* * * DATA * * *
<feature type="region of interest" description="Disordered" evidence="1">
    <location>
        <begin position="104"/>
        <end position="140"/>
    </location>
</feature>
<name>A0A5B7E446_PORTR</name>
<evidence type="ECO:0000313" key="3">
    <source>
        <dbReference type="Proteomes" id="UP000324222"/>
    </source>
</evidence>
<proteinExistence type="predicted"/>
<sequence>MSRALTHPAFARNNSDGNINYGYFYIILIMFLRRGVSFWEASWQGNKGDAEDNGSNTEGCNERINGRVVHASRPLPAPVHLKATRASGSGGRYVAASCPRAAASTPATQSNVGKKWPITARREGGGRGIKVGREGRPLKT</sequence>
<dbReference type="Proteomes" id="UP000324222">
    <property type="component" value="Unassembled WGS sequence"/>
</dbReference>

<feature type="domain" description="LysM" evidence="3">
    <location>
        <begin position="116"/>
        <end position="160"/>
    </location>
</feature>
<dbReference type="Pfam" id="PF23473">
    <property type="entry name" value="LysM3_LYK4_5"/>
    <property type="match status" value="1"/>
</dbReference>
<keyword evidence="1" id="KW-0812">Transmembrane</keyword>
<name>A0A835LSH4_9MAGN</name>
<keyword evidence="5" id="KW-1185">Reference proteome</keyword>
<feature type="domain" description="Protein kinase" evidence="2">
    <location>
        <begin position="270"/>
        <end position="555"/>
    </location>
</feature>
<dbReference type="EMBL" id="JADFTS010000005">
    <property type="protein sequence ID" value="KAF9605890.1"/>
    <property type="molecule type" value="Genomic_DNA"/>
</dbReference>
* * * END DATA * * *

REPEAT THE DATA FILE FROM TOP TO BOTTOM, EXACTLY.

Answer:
<feature type="region of interest" description="Disordered" evidence="1">
    <location>
        <begin position="104"/>
        <end position="140"/>
    </location>
</feature>
<name>A0A5B7E446_PORTR</name>
<evidence type="ECO:0000313" key="3">
    <source>
        <dbReference type="Proteomes" id="UP000324222"/>
    </source>
</evidence>
<proteinExistence type="predicted"/>
<sequence>MSRALTHPAFARNNSDGNINYGYFYIILIMFLRRGVSFWEASWQGNKGDAEDNGSNTEGCNERINGRVVHASRPLPAPVHLKATRASGSGGRYVAASCPRAAASTPATQSNVGKKWPITARREGGGRGIKVGREGRPLKT</sequence>
<dbReference type="Proteomes" id="UP000324222">
    <property type="component" value="Unassembled WGS sequence"/>
</dbReference>

<feature type="domain" description="LysM" evidence="3">
    <location>
        <begin position="116"/>
        <end position="160"/>
    </location>
</feature>
<dbReference type="Pfam" id="PF23473">
    <property type="entry name" value="LysM3_LYK4_5"/>
    <property type="match status" value="1"/>
</dbReference>
<keyword evidence="1" id="KW-0812">Transmembrane</keyword>
<name>A0A835LSH4_9MAGN</name>
<keyword evidence="5" id="KW-1185">Reference proteome</keyword>
<feature type="domain" description="Protein kinase" evidence="2">
    <location>
        <begin position="270"/>
        <end position="555"/>
    </location>
</feature>
<dbReference type="EMBL" id="JADFTS010000005">
    <property type="protein sequence ID" value="KAF9605890.1"/>
    <property type="molecule type" value="Genomic_DNA"/>
</dbReference>